The author has been described by News Ltd as an "iconoclast", "Svengali", a pollie's "economist muse", and "pungently accurate". Fairfax says he is a "Renaissance man" and "one of Australia’s most respected analysts." Stephen Koukoulas concludes that he is "85% right", and "would make a great Opposition leader." Terry McCrann claims the author thinks "‘nuance’ is a trendy village in the south of France", but can be "scintillating" when he thinks "clearly". The ACTU reckons he’s "an enigma wrapped in a Bloomberg terminal, wrapped in some apparently well-honed abs."

Thursday, April 28, 2011

McCrann hawks up, canvassing possibility of May/June hike

Our best rates commentator, Terry McCrann, published a much more hawkish piece overnight, which moved markets a little. Before yesterday's inflation numbers, McCrann thought there was a 0% possibility--ie, it was an impossibility--that the RBA would hike in May. But as myself, ANZ and ICAP have already noted, all things being equal, the RBA should be hiking in May. It has no reason to delay.

"ONLY the rise and rise in the Aussie dollar and the Reserve Bank's recent softly softly rhetoric has saved you from an official interest rate rise next week.

Absent those factors, the detail in the CPI numbers would have been flashing ``rate rise'' in big red lights. They were seriously concerning in their own right. In broader context, even more so. Especially as the clear surge in inflation pressures came despite the anti-inflationary impact of the strong Aussie.

So be very clear: the rate decision goes ``live'' at the June RBA board meeting. It will be THE issue for discussion at the May meeting next week. This will surface publicly and clearly in RBA governor Glenn Stevens' post-meeting statement.

It would be too much of a shock to spring a rate rise next week after what was said after the last meeting.

The RBA statement then said: ``The board judged that the current mildly restrictive stance of monetary policy remained appropriate in view of the general macroeconomic outlook.''

Its minutes said: ``Given the outlook for the economy . . . members considered that this stance remained appropriate.''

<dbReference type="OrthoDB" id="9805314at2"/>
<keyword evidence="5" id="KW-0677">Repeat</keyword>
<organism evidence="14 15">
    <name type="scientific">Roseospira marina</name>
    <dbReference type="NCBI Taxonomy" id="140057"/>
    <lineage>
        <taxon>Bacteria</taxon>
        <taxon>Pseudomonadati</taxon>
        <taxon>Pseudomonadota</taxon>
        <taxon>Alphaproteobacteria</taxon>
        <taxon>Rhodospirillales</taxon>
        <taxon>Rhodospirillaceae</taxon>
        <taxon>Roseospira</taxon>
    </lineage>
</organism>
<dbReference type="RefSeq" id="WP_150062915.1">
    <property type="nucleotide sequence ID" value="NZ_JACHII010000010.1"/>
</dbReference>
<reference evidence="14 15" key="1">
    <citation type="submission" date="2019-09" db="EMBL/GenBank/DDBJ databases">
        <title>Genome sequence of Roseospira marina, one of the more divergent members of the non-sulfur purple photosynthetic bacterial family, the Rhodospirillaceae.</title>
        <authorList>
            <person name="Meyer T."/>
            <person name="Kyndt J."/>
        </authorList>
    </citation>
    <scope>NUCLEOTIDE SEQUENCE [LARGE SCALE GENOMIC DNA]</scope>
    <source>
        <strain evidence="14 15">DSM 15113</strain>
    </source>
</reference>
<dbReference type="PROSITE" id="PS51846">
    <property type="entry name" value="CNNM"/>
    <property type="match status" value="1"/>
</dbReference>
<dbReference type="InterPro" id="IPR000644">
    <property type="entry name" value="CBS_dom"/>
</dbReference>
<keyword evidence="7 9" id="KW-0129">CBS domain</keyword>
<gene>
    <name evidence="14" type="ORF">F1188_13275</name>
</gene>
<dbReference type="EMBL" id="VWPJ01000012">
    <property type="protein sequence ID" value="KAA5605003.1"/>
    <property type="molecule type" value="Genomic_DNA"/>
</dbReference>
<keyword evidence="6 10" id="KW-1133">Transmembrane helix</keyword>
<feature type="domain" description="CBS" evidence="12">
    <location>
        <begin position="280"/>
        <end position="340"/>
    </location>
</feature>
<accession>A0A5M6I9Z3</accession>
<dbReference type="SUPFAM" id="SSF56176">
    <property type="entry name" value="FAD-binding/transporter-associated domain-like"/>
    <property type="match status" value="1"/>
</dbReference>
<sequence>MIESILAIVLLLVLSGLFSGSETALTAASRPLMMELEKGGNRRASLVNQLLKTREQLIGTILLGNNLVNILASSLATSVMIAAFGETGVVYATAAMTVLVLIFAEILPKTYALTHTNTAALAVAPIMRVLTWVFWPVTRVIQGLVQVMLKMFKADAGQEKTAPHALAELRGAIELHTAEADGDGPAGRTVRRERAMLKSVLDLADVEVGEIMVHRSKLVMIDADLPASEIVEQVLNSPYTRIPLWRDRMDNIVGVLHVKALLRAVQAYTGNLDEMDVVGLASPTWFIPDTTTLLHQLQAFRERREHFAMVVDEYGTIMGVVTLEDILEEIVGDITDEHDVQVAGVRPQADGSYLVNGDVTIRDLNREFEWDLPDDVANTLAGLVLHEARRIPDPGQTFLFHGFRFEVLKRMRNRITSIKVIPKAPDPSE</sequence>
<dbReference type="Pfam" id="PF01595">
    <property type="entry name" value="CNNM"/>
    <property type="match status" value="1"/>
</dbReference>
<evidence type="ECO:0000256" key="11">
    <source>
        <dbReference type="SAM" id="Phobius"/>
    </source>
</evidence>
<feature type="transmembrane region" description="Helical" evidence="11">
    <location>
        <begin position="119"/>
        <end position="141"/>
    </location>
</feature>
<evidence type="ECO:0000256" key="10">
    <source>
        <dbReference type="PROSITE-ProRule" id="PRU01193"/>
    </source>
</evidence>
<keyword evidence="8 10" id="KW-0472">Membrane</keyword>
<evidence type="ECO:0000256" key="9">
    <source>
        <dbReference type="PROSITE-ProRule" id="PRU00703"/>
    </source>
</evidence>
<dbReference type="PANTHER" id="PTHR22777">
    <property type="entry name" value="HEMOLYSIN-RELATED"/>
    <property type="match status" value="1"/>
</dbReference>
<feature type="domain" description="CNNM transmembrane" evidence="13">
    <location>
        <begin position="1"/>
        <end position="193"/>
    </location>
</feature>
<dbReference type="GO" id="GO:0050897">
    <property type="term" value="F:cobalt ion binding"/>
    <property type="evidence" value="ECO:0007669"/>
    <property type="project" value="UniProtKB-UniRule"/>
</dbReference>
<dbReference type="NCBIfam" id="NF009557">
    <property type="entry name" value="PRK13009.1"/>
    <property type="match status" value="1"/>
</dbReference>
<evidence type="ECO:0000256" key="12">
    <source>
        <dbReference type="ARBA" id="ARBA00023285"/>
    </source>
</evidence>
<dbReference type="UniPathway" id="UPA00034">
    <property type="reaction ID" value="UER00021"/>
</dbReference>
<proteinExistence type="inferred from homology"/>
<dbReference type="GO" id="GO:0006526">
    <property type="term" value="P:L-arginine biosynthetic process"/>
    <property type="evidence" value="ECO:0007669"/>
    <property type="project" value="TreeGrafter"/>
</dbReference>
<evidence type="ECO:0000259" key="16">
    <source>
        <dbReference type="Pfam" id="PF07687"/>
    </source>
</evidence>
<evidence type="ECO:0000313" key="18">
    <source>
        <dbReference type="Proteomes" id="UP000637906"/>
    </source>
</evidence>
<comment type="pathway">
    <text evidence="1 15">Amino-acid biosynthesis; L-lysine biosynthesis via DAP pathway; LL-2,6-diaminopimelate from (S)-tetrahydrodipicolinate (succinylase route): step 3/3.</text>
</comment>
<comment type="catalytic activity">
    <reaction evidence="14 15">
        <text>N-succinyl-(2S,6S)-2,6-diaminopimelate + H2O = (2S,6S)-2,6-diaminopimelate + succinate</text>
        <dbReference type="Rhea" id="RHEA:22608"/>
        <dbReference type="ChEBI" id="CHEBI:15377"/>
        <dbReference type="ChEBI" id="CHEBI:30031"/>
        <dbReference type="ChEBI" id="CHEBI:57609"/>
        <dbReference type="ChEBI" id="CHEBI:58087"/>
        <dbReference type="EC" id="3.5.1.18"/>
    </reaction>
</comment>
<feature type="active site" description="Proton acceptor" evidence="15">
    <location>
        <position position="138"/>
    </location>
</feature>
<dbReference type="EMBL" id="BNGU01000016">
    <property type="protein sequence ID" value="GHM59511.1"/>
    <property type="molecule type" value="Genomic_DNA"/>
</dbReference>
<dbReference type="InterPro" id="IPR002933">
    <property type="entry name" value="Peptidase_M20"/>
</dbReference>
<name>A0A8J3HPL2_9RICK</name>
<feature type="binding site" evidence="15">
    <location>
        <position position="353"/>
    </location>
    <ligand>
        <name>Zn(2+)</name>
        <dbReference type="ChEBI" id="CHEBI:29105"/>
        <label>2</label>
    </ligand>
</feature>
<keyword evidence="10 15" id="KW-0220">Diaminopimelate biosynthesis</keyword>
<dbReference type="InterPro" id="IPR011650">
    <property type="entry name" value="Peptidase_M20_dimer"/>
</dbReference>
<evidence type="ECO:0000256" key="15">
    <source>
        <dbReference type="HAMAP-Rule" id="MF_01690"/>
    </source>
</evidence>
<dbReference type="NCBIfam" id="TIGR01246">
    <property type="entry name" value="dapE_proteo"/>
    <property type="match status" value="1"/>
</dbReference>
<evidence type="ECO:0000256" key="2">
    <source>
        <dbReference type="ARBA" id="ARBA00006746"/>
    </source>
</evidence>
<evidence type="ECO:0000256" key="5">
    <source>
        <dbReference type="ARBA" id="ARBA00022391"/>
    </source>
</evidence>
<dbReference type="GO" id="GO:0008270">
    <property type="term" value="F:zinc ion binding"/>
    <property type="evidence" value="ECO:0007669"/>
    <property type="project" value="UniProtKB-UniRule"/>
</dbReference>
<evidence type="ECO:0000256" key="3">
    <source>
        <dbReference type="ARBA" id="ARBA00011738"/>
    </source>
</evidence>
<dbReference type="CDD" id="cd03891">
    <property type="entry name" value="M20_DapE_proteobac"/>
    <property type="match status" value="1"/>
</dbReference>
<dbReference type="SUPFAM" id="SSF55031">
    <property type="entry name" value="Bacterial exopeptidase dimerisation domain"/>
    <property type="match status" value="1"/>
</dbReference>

Yes, if Stevens and the board decide they don't have the luxury of waiting, even just another month, they would deliver a rate rise next week, without having first modified the rhetoric.

The rise we have already seen in the dollar, plus the further rise likely to come, buys them time. They've also bought themselves time by their courageous pre-emptive rate rises already done.

Once again the RBA is precisely in the best possible place to face the challenges coming at it because it took the tough decisions. And the RBA in the best place means Australia in the best place,.

So they have time not simply to change the rhetoric, and so market expectations, but to further assess what remains a challengingly complicated global and local mix.

We are still not on the threshold of a guaranteed boom - like 2006-07, even if it was to end in a bust - that makes rate rises an absolute certainty, the only questions being how many and how quickly. Stevens and Co have to assume they face broadly a repeat of those upbeat conditions.

But at the same time they must face the continuing possibilities of European debt blowing up, the US slipping back into a double-dip recession and the real horror prospect - China stumbling.

So Stevens has to have his hand firmly on the rate lever, expecting to push it forward, probably sharply - but knowing he might have to suddenly reverse like in 2008."